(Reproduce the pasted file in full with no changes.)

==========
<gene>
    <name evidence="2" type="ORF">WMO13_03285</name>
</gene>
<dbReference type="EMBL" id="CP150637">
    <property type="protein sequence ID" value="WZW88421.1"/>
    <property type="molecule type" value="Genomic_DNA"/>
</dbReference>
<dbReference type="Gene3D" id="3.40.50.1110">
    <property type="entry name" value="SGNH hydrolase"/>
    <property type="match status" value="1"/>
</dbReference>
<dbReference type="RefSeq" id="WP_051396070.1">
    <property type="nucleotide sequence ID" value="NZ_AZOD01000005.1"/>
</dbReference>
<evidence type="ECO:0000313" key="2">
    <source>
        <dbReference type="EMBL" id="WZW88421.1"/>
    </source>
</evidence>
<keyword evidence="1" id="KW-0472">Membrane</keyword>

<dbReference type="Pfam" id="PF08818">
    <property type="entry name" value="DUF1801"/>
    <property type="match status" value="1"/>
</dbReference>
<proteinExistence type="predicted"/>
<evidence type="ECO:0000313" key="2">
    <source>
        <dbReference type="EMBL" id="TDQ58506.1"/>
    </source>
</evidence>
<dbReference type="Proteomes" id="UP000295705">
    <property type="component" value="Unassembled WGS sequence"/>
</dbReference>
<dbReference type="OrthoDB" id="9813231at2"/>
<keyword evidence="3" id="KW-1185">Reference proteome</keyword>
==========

<gene>
    <name evidence="2" type="ORF">WMO13_03285</name>
</gene>
<dbReference type="EMBL" id="CP150637">
    <property type="protein sequence ID" value="WZW88421.1"/>
    <property type="molecule type" value="Genomic_DNA"/>
</dbReference>
<dbReference type="Gene3D" id="3.40.50.1110">
    <property type="entry name" value="SGNH hydrolase"/>
    <property type="match status" value="1"/>
</dbReference>
<dbReference type="RefSeq" id="WP_051396070.1">
    <property type="nucleotide sequence ID" value="NZ_AZOD01000005.1"/>
</dbReference>
<evidence type="ECO:0000313" key="2">
    <source>
        <dbReference type="EMBL" id="WZW88421.1"/>
    </source>
</evidence>
<keyword evidence="1" id="KW-0472">Membrane</keyword>

<dbReference type="Pfam" id="PF08818">
    <property type="entry name" value="DUF1801"/>
    <property type="match status" value="1"/>
</dbReference>
<proteinExistence type="predicted"/>
<evidence type="ECO:0000313" key="2">
    <source>
        <dbReference type="EMBL" id="TDQ58506.1"/>
    </source>
</evidence>
<dbReference type="Proteomes" id="UP000295705">
    <property type="component" value="Unassembled WGS sequence"/>
</dbReference>
<dbReference type="OrthoDB" id="9813231at2"/>
<keyword evidence="3" id="KW-1185">Reference proteome</keyword>